Deep Breathing Reduces Oxidative Stress
Medical researchers from Italy’s University of Camerino have found that diaphragmatic breathing – breathing from the diaphragm – reduces oxidative stress, and helps normalize insulin and blood sugar levels.
The researchers tested sixteen amateur cyclists, eight of which used diaphragmatic breathing in a quiet place after a meal, and eight of which sat in a quiet place reading a magazine after the same meal.
Blood samples were taken and tested before the meal, one hour after the meal and two hours after the meal. The researchers analyzed blood levels of reactive oxygen metabolites, glucose, insulin, and antioxidant potentials. They also measured the subjects’ heart rates.
The group who conducted the diaphragmic breathing had significantly lower heart rates. Their blood had higher insulin levels, and more normal levels of blood sugar. They also had lower levels of free radicals and higher antioxidant levels.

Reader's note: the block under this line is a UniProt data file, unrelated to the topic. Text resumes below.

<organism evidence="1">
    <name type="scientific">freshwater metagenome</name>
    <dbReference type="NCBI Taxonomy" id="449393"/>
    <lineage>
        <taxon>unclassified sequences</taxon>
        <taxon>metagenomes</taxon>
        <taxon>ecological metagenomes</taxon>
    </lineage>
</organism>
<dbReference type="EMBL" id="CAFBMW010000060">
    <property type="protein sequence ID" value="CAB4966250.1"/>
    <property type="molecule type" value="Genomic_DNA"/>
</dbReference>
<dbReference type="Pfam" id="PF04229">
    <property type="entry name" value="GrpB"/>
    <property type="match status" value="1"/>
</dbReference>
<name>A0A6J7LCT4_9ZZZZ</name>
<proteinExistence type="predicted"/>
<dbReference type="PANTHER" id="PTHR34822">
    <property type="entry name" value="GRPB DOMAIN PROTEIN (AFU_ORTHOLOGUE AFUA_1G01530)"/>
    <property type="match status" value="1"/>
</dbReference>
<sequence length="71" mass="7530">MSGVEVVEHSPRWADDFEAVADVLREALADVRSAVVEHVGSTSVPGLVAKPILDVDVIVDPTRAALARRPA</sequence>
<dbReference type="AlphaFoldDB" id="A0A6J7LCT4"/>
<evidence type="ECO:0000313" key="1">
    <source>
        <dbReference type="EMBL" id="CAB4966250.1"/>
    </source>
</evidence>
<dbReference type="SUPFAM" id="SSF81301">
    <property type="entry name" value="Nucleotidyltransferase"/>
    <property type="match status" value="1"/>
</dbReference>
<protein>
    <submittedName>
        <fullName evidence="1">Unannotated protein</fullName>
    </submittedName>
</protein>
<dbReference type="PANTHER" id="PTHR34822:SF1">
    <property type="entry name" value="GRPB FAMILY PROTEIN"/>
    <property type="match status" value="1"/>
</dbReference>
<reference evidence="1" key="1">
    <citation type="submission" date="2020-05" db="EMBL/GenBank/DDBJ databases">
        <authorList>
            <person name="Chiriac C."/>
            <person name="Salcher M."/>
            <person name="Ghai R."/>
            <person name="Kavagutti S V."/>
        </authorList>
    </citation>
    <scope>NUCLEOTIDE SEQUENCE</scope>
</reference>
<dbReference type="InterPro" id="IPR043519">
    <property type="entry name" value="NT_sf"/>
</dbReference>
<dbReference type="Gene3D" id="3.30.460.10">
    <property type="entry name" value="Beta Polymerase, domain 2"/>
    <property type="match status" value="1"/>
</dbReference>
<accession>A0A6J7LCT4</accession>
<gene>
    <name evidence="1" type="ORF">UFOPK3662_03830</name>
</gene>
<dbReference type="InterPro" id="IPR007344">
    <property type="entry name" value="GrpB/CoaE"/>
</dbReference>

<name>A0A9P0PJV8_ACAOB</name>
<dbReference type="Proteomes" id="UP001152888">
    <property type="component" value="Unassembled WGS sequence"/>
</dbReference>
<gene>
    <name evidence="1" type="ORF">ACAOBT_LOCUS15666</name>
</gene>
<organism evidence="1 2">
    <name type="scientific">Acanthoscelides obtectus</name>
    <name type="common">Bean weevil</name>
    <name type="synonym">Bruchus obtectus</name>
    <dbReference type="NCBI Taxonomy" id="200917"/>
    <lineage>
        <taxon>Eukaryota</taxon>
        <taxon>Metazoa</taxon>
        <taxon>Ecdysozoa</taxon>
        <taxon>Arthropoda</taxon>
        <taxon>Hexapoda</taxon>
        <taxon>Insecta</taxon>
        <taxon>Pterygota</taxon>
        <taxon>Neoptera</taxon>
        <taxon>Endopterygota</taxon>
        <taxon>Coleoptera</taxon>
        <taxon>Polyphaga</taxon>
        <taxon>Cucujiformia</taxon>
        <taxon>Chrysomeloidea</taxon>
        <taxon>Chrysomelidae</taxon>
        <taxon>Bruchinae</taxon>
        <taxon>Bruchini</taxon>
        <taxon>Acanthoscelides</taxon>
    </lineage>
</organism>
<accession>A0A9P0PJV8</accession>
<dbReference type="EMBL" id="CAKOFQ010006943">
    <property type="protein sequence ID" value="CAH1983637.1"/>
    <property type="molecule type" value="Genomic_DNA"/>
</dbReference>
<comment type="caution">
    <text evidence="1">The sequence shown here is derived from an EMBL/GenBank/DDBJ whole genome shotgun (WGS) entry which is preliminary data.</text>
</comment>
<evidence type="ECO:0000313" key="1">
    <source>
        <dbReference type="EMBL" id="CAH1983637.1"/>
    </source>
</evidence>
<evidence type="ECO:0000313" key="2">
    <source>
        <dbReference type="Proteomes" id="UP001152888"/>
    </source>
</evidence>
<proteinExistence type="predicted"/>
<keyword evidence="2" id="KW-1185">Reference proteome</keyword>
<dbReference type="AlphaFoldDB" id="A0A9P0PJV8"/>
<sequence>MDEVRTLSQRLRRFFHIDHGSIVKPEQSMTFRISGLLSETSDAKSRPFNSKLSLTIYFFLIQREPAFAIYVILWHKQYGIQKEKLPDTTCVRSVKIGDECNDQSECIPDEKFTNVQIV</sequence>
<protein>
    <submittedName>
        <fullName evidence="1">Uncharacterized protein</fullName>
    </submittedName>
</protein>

Oxidative stress has been linked to a variety of disorders, including diabetes, cardiovascular disease, dementia and many others. During oxidative stress, free radicals can damage the body’s internal tissues.
The researchers concluded that, “Diaphragmatic breathing, likely through the activation of the parasympathetic nervous system, increases insulin, reduces glycemia, and reduces reactive oxygen species production.”
Other research has found that meditation reduces glycemia levels and reduces oxidative stress. The central component of this type of meditation, however, has been focused upon deep breathing. This research illustrates that it is likely the deep breathing, rather than the “meditation” itself.
Other studies have shown that intestinal irritability and other digestive issues are positively affected by deep breathing methods.
Martarelli D, Cocchioni M, Scuri S, Pompei P. Diaphragmatic breathing reduces postprandial oxidative stress. J Altern Complement Med. 2011 Jul;17(7):623-8.